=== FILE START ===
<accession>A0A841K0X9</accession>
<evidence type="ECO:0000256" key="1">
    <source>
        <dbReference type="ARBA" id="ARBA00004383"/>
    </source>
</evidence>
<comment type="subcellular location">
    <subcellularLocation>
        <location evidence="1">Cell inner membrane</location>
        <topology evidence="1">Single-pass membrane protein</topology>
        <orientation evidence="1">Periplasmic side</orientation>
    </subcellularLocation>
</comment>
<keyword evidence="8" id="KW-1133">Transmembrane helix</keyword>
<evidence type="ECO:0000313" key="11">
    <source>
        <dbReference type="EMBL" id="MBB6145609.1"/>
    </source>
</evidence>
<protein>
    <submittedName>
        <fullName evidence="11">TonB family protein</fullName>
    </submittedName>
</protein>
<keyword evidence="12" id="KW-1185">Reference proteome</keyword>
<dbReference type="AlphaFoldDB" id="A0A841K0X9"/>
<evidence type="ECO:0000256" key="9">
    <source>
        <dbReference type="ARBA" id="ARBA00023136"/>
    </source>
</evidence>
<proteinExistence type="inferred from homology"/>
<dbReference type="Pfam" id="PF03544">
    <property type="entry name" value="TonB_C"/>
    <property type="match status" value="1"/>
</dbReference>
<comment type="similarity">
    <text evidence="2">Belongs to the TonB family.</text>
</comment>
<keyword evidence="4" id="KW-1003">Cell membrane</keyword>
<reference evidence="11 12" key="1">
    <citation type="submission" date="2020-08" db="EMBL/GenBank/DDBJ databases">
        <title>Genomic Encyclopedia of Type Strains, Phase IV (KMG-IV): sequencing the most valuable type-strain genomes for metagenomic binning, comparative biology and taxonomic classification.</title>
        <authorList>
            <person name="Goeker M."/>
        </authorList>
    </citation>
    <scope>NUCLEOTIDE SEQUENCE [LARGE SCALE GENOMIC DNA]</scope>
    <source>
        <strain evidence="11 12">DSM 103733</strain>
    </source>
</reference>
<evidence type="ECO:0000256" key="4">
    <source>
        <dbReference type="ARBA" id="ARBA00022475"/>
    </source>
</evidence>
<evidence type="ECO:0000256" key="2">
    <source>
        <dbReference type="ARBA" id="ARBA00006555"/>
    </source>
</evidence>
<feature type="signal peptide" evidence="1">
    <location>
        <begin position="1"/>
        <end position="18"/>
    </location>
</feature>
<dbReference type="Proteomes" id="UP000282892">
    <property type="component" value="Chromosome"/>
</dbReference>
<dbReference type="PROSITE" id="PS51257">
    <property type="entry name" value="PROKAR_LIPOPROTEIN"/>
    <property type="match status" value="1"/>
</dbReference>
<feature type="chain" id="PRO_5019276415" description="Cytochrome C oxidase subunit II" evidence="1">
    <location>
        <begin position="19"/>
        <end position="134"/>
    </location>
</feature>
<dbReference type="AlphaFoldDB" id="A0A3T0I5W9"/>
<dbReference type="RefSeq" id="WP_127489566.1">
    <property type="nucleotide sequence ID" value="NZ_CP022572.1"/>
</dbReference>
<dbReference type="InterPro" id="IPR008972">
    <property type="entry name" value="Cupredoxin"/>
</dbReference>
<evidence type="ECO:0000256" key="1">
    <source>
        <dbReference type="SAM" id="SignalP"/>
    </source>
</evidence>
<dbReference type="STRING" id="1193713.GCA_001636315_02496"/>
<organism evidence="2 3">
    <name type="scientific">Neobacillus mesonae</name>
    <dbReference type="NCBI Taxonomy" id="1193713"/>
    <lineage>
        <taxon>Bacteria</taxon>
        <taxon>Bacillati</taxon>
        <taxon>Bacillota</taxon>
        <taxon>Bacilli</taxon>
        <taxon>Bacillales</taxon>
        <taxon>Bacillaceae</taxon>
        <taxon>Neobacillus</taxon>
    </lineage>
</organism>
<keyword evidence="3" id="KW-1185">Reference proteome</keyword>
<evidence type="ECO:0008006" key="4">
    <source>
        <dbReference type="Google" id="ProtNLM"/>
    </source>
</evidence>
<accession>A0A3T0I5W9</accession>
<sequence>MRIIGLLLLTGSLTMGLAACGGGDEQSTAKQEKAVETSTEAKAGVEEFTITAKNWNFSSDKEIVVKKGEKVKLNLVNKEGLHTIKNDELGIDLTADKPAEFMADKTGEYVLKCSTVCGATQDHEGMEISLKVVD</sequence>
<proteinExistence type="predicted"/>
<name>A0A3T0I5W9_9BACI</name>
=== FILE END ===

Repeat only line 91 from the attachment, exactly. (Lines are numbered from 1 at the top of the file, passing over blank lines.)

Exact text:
        <dbReference type="SAM" id="SignalP"/>